For many years now I had maintained a curated list of upcoming events on this blog. This was in response to problem of knowing what events are happening in South East Asia. Later I expanded the list to include events in Asia and Africa. The reason for this closing is due to problems with Lanyrd.com service that powered this events page. Perhaps one day I'll restart my curation of events when I find a suitable alternative service.
In this post I take a journey into the past and relive the days of arcade games. My colleagues at the Hackerspace Phnom Penh decided to make a game arcade using Raspberry Pi running PiPlay (formerly called PiMAME) and couple of old Xbox controllers.
What you need?
- Raspberry Pi
- 8GB or 16GB SDCard
- USB Wifi adapter
- Two Xbox Controllers
- Powered USB Hub
- Female-to-Female USB cable
- HDMI Cable
Download the PiPlay 0.8.0 Beta 6 image. The Raspberry Pi can't power all peripherals. You'll need a compatible powered USB hub to power both Raspberry Pi and Xbox controllers. The additional USB slots on the hub could used to connect keyboard during configuration.
# Download the latest PiPlay SD Card. $ unzip ~/Downloads/piplay-0.8-beta6.img.zip Archive: ~/Downloads/piplay-0.8-beta6.img.zip inflating: piplay-0.8-beta6.img # Write to card using unetbootin or dd command. Be Patient, This process takes some time. $ sudo dd if=./piplay-0.8-beta6.img of=/dev/mmcblk0 bs=1M # Boot the Raspberry Pi. The default username and password is 'pi' and 'raspberry'. # Use 'raspi-config' to expand the file system. # (Optional) While you are at it, You might want to configure timezone change keyboard layout as well. $ sudo raspi-config # Configure Wifi using command-line or visual tools http://raspberrypihq.com/how-to-add-wifi-to-the-raspberry-pi/ # If you don't get any sound over HDMI: Try adding the following line to /boot/config.txt $ sudo nano /boot/config.txt hdmi_drive=2 #Download some game ROMs and upload them to Raspberry Pi.
More instructions about the setup are on my HackADay.io Gaming Console with Raspberry Pi PiPlay page.
Game on, Fight!
Encountered the LG Nexus "Red light of death" problem this morning. The battery had completely discharged itself, trying to charge with power adapter didn't work. Instead of familiar charging animation, the phone had a tiny red light. Web searches suggested to remove the battery and charging it, the process similar to charging a dead car battery using jumper cables. The LG Nexus mobile phone has an internal battery and removing it takes bit of work.
Fortunately I found this forum post that provided a simple solution.
Guys this is complete overkill. There is a documented process for fixing the red light of death. Basically you need to do a battery pull and then let it charge for awhile. HOWEVER, there is a way of simulating a battery pull without actually doing it:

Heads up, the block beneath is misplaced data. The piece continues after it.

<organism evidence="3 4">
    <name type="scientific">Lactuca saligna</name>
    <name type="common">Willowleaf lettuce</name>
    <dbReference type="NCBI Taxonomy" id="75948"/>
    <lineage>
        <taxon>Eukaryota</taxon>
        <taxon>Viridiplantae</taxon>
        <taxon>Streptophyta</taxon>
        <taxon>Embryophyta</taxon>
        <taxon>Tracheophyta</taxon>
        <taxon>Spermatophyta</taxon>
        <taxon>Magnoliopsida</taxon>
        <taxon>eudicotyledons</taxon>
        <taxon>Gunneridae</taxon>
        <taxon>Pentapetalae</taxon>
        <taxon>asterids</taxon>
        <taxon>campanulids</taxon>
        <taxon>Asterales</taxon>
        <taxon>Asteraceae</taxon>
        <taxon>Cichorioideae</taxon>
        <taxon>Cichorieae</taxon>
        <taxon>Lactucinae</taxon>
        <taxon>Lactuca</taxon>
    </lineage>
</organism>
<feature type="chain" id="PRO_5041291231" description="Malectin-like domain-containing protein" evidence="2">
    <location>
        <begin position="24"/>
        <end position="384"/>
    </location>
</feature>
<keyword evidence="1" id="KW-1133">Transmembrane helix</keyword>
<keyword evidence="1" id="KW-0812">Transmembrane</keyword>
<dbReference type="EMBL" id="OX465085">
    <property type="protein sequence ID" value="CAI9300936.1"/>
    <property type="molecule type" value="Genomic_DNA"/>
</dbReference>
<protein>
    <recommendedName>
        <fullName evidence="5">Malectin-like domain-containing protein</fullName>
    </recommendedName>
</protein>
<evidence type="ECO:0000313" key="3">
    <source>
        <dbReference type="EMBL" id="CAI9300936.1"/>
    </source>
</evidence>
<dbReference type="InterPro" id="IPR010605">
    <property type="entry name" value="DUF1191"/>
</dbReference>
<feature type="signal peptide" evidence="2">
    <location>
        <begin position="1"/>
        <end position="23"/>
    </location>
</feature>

That's it. This is a documented and published fix from LG and Google. The pressing of the buttons does something to simulate a battery pull - probably some sort of flushing of any remaining current out of the phone or tripping some sort of e-fuse like feature.
- Unplug phone from charger
- Press and hold the volume UP button plus power button for 60 seconds.
- Release buttons.
- Plug into charger.
- Wait about an hour for it to charge.
That fixed the 'Red light of death' problem for me. Hope this helps for you too!
Have you ever craved for Quake style drop down terminal?. In this post I'll share how to setup one on Gnome-shell desktop. Let's get started by installing the Drop down terminal extension from extensions.gnome.org. Let's test if it works. Press '~' to active the drop down terminal. Usually U assign 'Alt+F12' hotkeys on my computer. Here is the video of drop down terminal in action.
Let's customize the drop down terminal to launch in full screen mode. In the extension preferences I have set the terminal height to 800px. You have play around with transparency settings to show the underlying windows.
Another good customization is to launch tmux. You can do this by setting custom command to run instead of launching the default shell.
That's it folks! Now you can enjoy the Quake style drop down terminals on Gnome-shell. Here is video of my setup.
Few months after moving to Phnom Penh, I started to read Milton Osborne's Phnom Penh: A Cultural History. The book really helped me appreciate the city as I walk through its numerous streets and alleyways.
Milton Osborne writes beautiful prose that takes one back to beginning of Cambodia's capital city and its troubled history. I would highly recommend this book to travelers visiting Phnom Penh, Cambodia.
Phnom Penh: A Cultural History (Cityscapes) by Milton Osborne
As a one-time resident of Phnom Penh and an authority on Southeast Asia, Milton Osborne provides a colorful account of the troubled history and appealing culture of Cambodia's capital city. Osborne sheds light on Phnom Penh's early history, when first Iberian missionaries and freebooters and then French colonists held Cambodia's fate in their hands. The book examines one of the most intriguing rulers of the twentieth century, King Norodom Sihanouk, who ruled over a city of palaces, Buddhist temples, and transplanted French architecture, an exotic blend that remains to this day. Osborne also describes the terrible civil war, the Khmer Rouge's capture of the city, the defeat of Pol Pot in 1979, and Phnom Penh's slow reemergence as one of the most attractive cities in Southeast Asia.
About the Author
Milton Osborne is an Adjunct Professor in the Faculty of Asian Studies at the Australian National University, Canberra. He is the author of nine books on the history and politics of Southeast Asia.